Bloomberg Implies Voters In 2016 Were Wrong To Rebel Against ‘Intelligentsia’

Bloomberg Implies Voters In 2016 Were Wrong To Rebel Against ‘Intelligentsia’

Former New York City Mayor Michael Bloomberg explained in an interview with “60 Minutes” why he believes America will choose him over President Donald Trump this fall by characterizing those who swept Trump into office as mounting a “revolution” against the educated elite.

“A few years ago there was a revolution against the intelligentsia,” Bloomberg told CBS’ Scott Pelley. “People said, ‘you know, those people, particularly on the coasts, are trying to tell us what to do.’ They wanted a change. That explains Donald Trump. Now, people seem to have changed. This cycle, people want stability.”

During the interview, Bloomberg also touted his management experience developed in the private sector that distinguishes himself from the rest of the field.

“I have been training for this job for close to 20 years. There is nobody else running who has any management experience whatsoever in any of these things,” Bloomberg told CBS. “But you have to have someone who has been there, done that, and will do it right and will guide us through the tough times particularly day one.”

While it’s true Bloomberg is the wealthiest candidate in the field with a Forbes’ estimated net-worth of $56.2 billion, Bloomberg is by no means the only executive in the race. Tom Steyer, worth $1.6 billion, spent 26 years managing a hedge fund and has founded two political non-profits. Pete Buttigieg on the other hand, has also had experience serving as mayor of South Bend, Indiana, though the midwestern city is far, far smaller than New York.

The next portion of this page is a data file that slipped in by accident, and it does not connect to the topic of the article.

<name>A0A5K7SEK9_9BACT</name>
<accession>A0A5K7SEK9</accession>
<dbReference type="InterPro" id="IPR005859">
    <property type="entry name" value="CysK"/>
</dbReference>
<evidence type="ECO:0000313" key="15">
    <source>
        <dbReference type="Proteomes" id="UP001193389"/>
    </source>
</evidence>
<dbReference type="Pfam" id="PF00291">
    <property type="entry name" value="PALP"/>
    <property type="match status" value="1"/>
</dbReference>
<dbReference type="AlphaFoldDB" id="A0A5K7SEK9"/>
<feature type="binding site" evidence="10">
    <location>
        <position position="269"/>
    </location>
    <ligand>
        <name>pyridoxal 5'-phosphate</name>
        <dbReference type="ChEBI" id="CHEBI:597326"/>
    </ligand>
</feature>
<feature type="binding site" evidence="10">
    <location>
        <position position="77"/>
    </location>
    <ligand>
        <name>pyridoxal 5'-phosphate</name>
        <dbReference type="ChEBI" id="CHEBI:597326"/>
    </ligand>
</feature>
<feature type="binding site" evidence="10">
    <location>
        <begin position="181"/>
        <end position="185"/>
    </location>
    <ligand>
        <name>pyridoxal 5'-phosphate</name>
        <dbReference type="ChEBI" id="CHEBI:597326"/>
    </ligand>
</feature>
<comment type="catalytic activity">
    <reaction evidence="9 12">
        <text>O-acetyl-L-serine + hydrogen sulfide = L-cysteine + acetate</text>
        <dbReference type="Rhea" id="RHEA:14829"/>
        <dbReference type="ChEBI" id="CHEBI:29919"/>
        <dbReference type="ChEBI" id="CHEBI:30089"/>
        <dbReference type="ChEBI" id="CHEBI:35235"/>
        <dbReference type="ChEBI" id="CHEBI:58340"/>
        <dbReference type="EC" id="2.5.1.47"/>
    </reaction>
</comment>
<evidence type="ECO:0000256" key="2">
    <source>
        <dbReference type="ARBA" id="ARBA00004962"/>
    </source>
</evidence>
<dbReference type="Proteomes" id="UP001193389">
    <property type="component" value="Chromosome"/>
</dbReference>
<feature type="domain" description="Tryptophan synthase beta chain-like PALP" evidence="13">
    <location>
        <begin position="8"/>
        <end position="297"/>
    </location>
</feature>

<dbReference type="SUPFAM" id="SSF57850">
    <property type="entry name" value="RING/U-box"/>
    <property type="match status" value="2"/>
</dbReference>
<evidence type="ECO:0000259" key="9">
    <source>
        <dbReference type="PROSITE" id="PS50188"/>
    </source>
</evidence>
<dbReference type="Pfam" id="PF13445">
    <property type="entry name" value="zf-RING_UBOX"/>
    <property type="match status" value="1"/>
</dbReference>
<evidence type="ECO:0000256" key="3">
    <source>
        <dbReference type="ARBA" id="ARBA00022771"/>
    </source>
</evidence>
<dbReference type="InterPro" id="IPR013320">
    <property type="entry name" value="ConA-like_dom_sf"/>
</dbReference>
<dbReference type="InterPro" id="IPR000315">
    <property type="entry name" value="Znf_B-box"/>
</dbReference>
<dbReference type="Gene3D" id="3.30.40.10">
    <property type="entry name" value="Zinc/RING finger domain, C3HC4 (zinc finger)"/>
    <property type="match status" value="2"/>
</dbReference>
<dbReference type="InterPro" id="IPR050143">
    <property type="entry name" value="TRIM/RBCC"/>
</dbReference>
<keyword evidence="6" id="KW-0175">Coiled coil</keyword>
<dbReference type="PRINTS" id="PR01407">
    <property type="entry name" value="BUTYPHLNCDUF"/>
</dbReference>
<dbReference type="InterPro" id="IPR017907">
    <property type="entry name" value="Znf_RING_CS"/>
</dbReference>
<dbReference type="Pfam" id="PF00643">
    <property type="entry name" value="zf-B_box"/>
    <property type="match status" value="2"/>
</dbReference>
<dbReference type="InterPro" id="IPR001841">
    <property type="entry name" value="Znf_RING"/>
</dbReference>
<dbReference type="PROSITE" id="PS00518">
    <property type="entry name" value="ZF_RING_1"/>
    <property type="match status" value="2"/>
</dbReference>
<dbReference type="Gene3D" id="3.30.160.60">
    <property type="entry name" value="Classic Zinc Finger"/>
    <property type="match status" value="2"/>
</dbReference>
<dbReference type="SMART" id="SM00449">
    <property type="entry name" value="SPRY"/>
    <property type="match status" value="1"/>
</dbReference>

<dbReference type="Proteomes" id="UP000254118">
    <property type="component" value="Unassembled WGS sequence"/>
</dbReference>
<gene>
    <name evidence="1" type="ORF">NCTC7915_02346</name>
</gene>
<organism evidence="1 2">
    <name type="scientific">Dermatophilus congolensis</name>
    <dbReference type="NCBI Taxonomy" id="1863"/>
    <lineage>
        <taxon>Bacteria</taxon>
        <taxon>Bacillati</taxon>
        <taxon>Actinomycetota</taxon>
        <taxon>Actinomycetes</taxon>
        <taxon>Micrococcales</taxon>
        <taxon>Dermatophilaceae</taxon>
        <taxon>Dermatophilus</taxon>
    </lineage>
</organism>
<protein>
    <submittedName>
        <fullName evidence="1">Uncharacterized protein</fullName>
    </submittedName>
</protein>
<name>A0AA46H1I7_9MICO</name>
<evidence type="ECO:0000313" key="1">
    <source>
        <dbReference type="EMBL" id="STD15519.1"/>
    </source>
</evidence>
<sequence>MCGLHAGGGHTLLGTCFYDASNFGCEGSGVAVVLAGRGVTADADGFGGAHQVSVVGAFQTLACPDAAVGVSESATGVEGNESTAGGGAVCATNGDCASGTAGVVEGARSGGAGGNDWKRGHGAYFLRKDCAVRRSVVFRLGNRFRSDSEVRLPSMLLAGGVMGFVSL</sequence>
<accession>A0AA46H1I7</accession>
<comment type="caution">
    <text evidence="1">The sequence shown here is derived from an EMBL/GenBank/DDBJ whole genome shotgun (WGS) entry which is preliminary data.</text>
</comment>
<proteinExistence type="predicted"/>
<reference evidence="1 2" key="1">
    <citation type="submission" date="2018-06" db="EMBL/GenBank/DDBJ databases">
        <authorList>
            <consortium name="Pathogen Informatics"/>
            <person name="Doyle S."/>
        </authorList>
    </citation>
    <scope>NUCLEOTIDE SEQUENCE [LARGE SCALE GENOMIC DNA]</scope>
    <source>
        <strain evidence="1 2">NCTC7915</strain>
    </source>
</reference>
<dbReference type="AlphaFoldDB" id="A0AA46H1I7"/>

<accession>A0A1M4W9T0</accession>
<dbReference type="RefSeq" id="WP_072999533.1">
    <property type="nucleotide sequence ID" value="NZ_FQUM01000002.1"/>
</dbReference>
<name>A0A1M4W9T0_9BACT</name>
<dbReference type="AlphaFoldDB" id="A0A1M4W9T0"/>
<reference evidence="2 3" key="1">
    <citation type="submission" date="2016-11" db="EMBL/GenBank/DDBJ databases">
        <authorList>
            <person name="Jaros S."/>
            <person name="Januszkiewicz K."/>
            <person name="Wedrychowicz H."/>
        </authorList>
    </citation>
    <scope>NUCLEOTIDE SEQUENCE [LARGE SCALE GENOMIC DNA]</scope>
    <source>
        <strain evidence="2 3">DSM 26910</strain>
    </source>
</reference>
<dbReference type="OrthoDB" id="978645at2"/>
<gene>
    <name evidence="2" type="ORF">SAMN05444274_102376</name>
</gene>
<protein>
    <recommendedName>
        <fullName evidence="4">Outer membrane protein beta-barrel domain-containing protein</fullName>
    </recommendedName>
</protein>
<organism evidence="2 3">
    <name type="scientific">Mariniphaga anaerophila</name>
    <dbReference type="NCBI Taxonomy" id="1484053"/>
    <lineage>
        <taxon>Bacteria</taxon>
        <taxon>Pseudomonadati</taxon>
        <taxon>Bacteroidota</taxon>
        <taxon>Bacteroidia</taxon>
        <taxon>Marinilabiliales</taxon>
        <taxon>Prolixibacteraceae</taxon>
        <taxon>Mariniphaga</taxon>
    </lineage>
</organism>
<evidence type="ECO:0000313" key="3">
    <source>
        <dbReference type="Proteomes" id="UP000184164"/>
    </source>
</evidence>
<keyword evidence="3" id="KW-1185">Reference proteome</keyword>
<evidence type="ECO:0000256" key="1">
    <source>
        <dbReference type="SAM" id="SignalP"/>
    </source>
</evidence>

Bloomberg’s full interview will air on CBS Sunday night.

The New York businessman’s comments come just a few days before the nationwide primary contests next week on “Super Tuesday,” where 16 states and territories will cast their ballots for their preferred Democratic presidential candidate.

Tuesday will be the first time that Bloomberg will appear on the ballot this primary cycle running on a strategy to skip the first four states including South Carolina on Saturday. Bloomberg has now spent more than $500 million, or half a billion on his efforts running a massive operation with virtually unlimited resources and around 2,500 staff.

According to Real Clear Politics’ latest aggregate of polls, Bloomberg will likely pick up delegates in North Carolina and Virginia with more than 15 percent in each state, though no Super Tuesday polls show Bloomberg with a first-place lead.

Tristan Justice is a staff writer at The Federalist focusing on the 2020 presidential campaigns. Follow him on Twitter at @JusticeTristan or contact him at [email protected]
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